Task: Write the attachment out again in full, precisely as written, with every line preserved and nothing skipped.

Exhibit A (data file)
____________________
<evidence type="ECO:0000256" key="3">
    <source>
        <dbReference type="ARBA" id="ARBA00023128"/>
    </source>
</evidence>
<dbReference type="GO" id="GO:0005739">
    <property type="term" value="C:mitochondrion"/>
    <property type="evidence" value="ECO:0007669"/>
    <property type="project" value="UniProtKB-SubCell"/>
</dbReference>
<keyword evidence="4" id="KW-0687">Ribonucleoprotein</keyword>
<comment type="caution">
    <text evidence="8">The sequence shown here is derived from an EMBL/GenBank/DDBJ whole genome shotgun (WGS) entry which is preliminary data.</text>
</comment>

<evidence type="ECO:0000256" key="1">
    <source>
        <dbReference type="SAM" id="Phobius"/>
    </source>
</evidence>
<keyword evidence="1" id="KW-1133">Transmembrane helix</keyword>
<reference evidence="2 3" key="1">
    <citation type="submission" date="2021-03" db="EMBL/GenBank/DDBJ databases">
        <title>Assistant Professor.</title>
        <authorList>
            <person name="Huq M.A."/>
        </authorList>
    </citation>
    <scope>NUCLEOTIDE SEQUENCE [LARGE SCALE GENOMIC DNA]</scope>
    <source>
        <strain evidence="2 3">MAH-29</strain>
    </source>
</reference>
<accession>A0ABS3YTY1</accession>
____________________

<evidence type="ECO:0000256" key="3">
    <source>
        <dbReference type="ARBA" id="ARBA00023128"/>
    </source>
</evidence>
<dbReference type="GO" id="GO:0005739">
    <property type="term" value="C:mitochondrion"/>
    <property type="evidence" value="ECO:0007669"/>
    <property type="project" value="UniProtKB-SubCell"/>
</dbReference>
<keyword evidence="4" id="KW-0687">Ribonucleoprotein</keyword>
<comment type="caution">
    <text evidence="8">The sequence shown here is derived from an EMBL/GenBank/DDBJ whole genome shotgun (WGS) entry which is preliminary data.</text>
</comment>

<evidence type="ECO:0000256" key="1">
    <source>
        <dbReference type="SAM" id="Phobius"/>
    </source>
</evidence>
<keyword evidence="1" id="KW-1133">Transmembrane helix</keyword>
<reference evidence="2 3" key="1">
    <citation type="submission" date="2021-03" db="EMBL/GenBank/DDBJ databases">
        <title>Assistant Professor.</title>
        <authorList>
            <person name="Huq M.A."/>
        </authorList>
    </citation>
    <scope>NUCLEOTIDE SEQUENCE [LARGE SCALE GENOMIC DNA]</scope>
    <source>
        <strain evidence="2 3">MAH-29</strain>
    </source>
</reference>
<accession>A0ABS3YTY1</accession>